With all of these internal changes, the outside of the D5 has maintained the same form factor as its immediate predecessor, though with some notable upgrades. The headline physical change is a 3.2" LCD touchscreen with dense 2.36m-dot resolution, offering a dense 403 ppi for the utmost in clarity. Touch functions make operation much more intuitive, as well. Other handling additions are an extra front-facing Fn button, bringing the total to two, and a new rear facing Fn button for extra control. The optical viewfinder gets a bump to 0.72x magnification and improved visibility during continuous shooting with a shortened blackout time and reduced blur. The eyepiece adapter is fluorine coated for easy cleaning and is compatible with the optional Rain Cover. A Quick Settings feature allows for adjusting release mode and command dial while looking through the viewfinder.
Connectivity is a huge advantage of the larger D5-style bodies and that has not changed with the company's latest release. This includes an update to SuperSpeed USB 3.0 for the standard connection, as well as a 1000Base-T Ethernet port for transfers at up to 400 Mbps. Along with this, it can have wireless added via the optional WT-6A transmitter, which supports speeds of up to 130 Mbps. And, the D5 is still equipped with a hot shoe, PC terminal, HDMI output, headphone and mic jacks.
Nikon has been keeping DX-format shooters satisfied with consistent updates to the D7000 series, but many were still clamoring for a true D300s replacement. Today is the day their wish comes true with the out-of-nowhere release of the D500 DSLR, which can be purchased as a kit with the 16-80mm lens. Practically a DX-sized D5, the D500 shares many specifications and features with Nikon’s latest and greatest DSLR, including the EXPEED 5 processor, the 153-point Multi-CAM phase-detect AF sensor, and 4K UHD video recording. Where it differs is in the more condensed body design and the use of a 20.9MP DX-format CMOS sensor that omits the optical low-pass filter for maximum resolution.
While not the mind-blowing 3 million ISO of the D5, the D500 has a very respectable expanded ISO range of 50 to 1640000 and a standard range of 100 to 51200. It also takes on the speed specialty with a maximum continuous shooting rate of 10 fps with a buffer of up to 200 shots with lossless compressed RAW. We can also find the 180,000-pixel RGB sensor used for matrix metering and scene recognition, as well as the new Keep White white balance setting.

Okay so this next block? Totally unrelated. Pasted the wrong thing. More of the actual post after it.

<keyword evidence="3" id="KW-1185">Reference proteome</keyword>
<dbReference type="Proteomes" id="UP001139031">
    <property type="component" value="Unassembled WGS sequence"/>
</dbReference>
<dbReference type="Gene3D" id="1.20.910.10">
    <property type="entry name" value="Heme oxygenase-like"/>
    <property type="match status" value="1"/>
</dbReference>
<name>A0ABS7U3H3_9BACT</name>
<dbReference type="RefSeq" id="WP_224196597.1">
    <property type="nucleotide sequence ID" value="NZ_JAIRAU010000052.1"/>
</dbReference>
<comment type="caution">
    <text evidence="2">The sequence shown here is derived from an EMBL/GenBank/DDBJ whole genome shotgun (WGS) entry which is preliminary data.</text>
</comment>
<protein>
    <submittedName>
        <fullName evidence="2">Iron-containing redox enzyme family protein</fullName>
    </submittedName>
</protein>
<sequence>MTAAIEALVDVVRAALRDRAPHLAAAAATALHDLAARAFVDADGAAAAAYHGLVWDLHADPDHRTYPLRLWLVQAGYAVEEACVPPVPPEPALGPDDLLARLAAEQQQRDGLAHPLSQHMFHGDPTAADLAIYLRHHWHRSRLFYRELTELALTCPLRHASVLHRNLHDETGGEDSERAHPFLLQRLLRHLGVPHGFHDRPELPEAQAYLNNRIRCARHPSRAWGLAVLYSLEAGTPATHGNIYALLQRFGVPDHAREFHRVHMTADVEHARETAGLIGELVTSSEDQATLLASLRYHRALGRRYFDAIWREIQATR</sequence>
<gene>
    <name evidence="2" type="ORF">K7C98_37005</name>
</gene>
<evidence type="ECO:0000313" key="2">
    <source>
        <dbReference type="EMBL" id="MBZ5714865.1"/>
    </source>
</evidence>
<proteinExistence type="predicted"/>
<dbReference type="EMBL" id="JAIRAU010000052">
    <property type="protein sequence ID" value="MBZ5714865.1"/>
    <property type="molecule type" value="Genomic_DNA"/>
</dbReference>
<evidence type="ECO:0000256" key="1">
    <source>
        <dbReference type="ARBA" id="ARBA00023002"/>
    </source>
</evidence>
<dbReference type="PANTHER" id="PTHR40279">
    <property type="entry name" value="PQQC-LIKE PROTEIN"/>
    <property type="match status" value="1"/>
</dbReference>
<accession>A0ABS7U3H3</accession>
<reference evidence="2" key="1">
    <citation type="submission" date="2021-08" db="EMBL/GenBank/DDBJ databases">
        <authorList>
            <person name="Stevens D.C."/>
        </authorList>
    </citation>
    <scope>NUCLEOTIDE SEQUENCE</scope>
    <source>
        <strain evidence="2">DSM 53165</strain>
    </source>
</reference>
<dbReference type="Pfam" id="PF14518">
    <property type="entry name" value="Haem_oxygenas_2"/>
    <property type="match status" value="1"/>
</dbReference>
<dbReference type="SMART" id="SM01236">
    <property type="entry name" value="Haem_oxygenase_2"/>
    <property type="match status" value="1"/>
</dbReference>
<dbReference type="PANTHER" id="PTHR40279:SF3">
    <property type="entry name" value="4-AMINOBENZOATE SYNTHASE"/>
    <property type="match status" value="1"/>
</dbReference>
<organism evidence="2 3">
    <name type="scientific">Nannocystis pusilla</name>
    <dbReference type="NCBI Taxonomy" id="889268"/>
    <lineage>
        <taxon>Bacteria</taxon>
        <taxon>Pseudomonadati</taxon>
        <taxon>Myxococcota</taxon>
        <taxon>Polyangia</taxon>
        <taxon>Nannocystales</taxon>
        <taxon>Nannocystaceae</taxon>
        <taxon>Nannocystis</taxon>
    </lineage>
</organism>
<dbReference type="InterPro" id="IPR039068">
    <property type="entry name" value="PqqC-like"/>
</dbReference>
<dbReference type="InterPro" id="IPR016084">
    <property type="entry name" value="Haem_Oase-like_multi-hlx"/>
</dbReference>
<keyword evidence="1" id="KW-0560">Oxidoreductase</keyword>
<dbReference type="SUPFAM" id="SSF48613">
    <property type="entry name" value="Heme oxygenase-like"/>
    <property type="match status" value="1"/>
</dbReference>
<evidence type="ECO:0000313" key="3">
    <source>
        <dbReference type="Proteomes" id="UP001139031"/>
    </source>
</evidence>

For video, it sounds very much the same as the D5 with the same exact options for 4K UHD at up to 30 fps and Full HD at up to 60 fps. One notable change is the additional 1.5x crop of the DX-format sensor when shooting 4K, ensuring maximum quality in this mode. Also, Full HD is available with either the full DX sensor or a 1.3x crop. Advanced time–lapse controls are available, as well in both Full HD and 4K UHD.
Handling is improved with a tilting 3.2" 2.36m-dot touchscreen LCD and an optical viewfinder with 100% coverage and a 1.0x magnification. Also, it has added a rear-facing Fn button for further customization during use. As with all its flagship cameras, the D500 is equipped with two card slots, one XQD and one SD, ensuring maximum speed when necessary, as well as overflow storage and backup when needed. A significant difference from the D5 is the built-in connectivity, and the D500 is being billed as the perfect partner for the smartphone era. It incorporates Wi-Fi, Bluetooth, and NFC in its body for fast, consistent pairing with Nikon’s snapbridge app on mobile devices.
And, speaking of connectivity, the D5 and D500 are the first DSLRs to be completely compatible with the just introduced radio-enabled SB-5000 AF Speedlight, the new flagship and likely the first in a series of radio-capable flash units. Designed for the demands of professionals, this Speedlight takes the Creative Lighting System with Advanced Wireless Lighting (CLS with AWL) to new dimensions with integrated radio control, in addition to the traditional optical triggering setup. The radio option supports instant non-line-of-sight triggering from up to 98' away. Additionally, it has a dedicated cooling system, a world’s first for a shoe-mounted flash, and enables the triggering of 100 consecutive shots.
This new radio-controlled system allows D500 and D5 users to utilize the WR-A10 Wirless Remote Adapter and WR-T10 Wireless Remote Controller to remotely work with up to six groups of SB-5000 AF Speedlights, all at up to 98' away. It also allows for a combination of optical and radio flashes to be used simultaneously, as long as the camera is equipped with both an optical master and the radio transceiver. This setup is compatible with the Camera Control Pro 2 software, as well, and allows for changes made with the camera, computer, or flash to all be synchronized.
As a standard Speedlight, the SB-5000 AF is at the top of its game with a powerful guide number of 113' at ISO 100 and 35mm zoom position. It also offers full tilt and rotation capabilities and a zoom head for maximum control over light placement. Along with these features, the unit has an Info button for fast access to settings and a smaller footprint than comparable models. And finally, it has a built-in wide-angle diffusion panel, a bounce card, and a plethora of your standard accessories included.